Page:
"Bark smooth, white, and entirely deciduous. The trunk is beautifully fluted, which appears to be a constant character of this species." (P.O'Shanesy.) This is interesting, for the Western Australian Gimlet Gum (E. salubris) is the only other species described with a fluted bark, so far as I know.


— Mr. R. T. Baker says that it is harder than that of any other Eucalyptus timber known to him. That it is very heavy, close-grained and interlocked, has a chocolate colour, and resembles the Lignum-vitæ of commerce. He suggests its suitability for sleepers, posts, rails, bridges, cogs, mallets, &c.


— Messrs. E. Bowman and P. O'Shanesy found it attaining a height of 60 feet on the Mackenzie and Comet Rivers (Cometville).

"It is like a Mallee, but do not think it has the bulbous stock of a Mallee. The average size of the stems is a diameter of 7-8 inches, with a length of 25 feet (as poles drawn into the station), so that the length may be fairly put at 30 feet." (Mr. C.C. Chapman, of Newinga.)

These two localities are some hundreds of miles apart. It is evidently a very large tree about Cometville, and it may be that it does not attain its greatest size even there.


— Originally found on the Expedition Range, say 120 miles west of Rockhampton, by M. Thozet.

Mackenzie River (E. Bowman); Comet River, at Cometville, (P.O'Shanesy).

These two rivers run into each other at Cometville. Warrego River (F.M. Bailey).

No part is stated; Cunnamulla and Charleville are on the Warrego. Flinders River, probably, but not very good specimens (F.M. Bailey). Tandwanna, a few miles north-west of Newinga (C. C. Chapman).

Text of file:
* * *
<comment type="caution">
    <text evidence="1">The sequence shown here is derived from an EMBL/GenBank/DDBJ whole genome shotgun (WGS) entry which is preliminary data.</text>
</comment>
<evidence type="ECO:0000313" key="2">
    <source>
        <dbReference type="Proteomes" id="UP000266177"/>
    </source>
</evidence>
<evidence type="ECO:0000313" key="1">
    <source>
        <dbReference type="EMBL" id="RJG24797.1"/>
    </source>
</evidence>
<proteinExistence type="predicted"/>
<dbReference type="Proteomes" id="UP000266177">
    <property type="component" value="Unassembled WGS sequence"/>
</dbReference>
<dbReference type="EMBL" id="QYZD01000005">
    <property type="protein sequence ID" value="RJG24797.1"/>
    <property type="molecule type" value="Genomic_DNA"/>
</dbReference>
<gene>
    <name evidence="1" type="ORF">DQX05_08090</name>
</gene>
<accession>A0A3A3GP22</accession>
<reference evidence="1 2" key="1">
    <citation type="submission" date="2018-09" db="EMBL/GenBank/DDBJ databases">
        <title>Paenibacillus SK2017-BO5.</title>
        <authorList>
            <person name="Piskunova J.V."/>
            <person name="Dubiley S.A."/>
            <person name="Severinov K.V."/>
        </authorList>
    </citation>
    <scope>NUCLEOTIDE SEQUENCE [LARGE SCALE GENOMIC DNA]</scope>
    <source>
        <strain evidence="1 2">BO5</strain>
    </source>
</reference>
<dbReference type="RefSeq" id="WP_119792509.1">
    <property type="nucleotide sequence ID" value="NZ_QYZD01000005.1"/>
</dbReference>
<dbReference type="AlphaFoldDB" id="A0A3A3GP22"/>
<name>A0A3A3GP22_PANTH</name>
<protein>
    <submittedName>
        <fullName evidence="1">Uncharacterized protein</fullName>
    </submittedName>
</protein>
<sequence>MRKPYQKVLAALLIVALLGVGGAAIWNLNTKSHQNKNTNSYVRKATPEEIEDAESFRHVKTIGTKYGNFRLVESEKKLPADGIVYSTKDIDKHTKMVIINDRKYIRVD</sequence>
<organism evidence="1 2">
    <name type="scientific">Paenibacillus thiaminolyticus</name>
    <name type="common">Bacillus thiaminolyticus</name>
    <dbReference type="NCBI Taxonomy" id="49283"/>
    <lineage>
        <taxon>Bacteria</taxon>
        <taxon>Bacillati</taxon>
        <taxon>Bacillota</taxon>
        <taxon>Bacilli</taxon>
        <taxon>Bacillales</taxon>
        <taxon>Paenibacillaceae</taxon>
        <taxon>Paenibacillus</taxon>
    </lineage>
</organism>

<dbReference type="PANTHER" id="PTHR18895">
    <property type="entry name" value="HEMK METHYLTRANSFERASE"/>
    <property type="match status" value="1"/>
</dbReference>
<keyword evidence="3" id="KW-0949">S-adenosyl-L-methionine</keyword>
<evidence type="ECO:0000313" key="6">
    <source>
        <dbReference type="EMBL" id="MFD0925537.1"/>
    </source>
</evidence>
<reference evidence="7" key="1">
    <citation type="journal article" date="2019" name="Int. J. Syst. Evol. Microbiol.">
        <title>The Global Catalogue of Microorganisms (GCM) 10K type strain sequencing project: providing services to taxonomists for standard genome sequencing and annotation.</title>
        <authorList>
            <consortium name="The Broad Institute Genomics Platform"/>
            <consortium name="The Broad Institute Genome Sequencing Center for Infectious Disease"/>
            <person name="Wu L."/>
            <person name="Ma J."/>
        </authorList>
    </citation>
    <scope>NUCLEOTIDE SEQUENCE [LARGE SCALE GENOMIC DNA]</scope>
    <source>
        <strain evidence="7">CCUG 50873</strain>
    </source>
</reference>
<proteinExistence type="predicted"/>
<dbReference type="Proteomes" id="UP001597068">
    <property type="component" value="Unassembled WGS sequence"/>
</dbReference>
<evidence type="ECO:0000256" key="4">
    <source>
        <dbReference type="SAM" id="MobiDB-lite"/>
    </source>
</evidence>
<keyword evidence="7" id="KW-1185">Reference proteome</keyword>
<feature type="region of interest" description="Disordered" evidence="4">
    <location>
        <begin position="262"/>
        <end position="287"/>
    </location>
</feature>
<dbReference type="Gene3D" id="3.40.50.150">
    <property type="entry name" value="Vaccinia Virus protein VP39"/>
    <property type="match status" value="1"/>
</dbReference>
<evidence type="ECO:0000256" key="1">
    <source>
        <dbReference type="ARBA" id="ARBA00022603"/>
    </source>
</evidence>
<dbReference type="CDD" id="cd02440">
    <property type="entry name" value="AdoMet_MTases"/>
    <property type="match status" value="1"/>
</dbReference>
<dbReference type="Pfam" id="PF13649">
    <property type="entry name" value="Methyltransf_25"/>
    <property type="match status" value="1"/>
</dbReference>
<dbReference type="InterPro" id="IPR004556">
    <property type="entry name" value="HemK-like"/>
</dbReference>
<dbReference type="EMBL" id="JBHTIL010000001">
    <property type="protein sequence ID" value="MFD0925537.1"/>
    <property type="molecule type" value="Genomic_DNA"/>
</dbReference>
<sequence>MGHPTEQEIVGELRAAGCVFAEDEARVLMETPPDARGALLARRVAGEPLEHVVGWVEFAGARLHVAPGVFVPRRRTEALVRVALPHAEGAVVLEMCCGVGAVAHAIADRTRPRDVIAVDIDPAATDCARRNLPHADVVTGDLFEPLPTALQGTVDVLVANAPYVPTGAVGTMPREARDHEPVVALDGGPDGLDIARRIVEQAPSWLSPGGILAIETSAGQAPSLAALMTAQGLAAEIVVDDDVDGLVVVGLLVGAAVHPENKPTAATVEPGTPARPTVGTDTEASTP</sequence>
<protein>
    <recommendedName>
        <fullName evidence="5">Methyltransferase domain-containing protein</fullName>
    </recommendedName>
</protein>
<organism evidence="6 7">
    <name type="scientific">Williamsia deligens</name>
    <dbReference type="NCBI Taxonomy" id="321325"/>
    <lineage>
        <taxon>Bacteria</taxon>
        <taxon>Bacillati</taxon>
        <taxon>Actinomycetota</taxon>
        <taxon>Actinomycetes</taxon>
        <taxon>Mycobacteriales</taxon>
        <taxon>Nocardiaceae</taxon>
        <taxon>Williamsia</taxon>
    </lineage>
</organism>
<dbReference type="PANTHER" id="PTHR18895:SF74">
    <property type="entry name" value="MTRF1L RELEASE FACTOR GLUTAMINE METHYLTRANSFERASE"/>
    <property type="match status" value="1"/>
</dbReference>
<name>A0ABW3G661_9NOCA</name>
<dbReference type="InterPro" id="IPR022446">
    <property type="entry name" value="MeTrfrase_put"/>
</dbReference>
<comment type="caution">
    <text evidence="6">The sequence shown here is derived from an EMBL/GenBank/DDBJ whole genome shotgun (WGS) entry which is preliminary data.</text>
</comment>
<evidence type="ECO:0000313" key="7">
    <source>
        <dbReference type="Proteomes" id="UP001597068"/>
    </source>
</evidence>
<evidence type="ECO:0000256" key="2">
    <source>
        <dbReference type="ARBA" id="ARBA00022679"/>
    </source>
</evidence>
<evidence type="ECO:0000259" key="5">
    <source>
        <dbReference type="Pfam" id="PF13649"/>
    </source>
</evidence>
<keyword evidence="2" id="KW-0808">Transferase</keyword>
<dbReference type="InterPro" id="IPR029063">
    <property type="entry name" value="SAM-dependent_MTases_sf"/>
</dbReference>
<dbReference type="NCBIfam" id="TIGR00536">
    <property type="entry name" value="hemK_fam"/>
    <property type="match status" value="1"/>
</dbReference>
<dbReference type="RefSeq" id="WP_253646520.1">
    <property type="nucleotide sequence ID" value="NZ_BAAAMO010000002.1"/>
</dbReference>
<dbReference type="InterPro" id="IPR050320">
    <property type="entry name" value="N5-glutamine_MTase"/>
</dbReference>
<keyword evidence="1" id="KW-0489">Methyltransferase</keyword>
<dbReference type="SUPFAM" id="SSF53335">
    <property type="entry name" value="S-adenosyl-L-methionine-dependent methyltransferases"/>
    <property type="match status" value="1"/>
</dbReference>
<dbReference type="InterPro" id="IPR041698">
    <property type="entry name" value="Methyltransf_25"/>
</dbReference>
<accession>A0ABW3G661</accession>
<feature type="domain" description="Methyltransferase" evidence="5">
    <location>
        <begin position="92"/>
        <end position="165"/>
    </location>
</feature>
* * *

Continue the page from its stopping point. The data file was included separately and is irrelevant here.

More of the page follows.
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Plentiful at Newinga Station, which is 65 miles west of Goondiwindi. Newinga is on the Barwon or Macintyre River where it separates New South Wales from Queensland. I have not actually got it from the left (New South Wales) bank, but it is very abundant on the right bank, and it is the usual practice, when a species occurs on the border line of two States, to record it for both States. At the same time I hope collectors will look out for it actually within New South Wales territory. Baron von Mueller told me that when a species was recorded 15 miles from a border he recorded it in both States. That may turn out to be correct in practice, but it would be desirable to use this assumption very carefully.

The localities for E. Thozetiana therefore, so far as we know them, are the typical one of the Expedition Range and the Mackenzie and Comet Rivers (say Cometville) in the same district; secondly, the Goondiwindi district, on the New South Wales border of Queensland, with the Warrego as an intermediate locality.

It is evident that the species is of wide range, but we require very much more collecting to definie that range, and to put us into possession of more facts concerning this interesting species.


Plate 184: Thozet's Gum. (Eucalyptus Thozetiana, F.v.M.) Lithograph by Margaret Flockton.

  • A. Sucker leaves from Newinga Station, St. George, Goondiwindi Rd., Q.
  • B. Twig with buds and fruit. From the type, Expedition Range, viâ Rockhampton, Q. (Thozet).
  • C. Flowering twig from the Mackenzie River scrubs. (Herbm. of late Rev. Dr. Woolls).
  • D. Anther.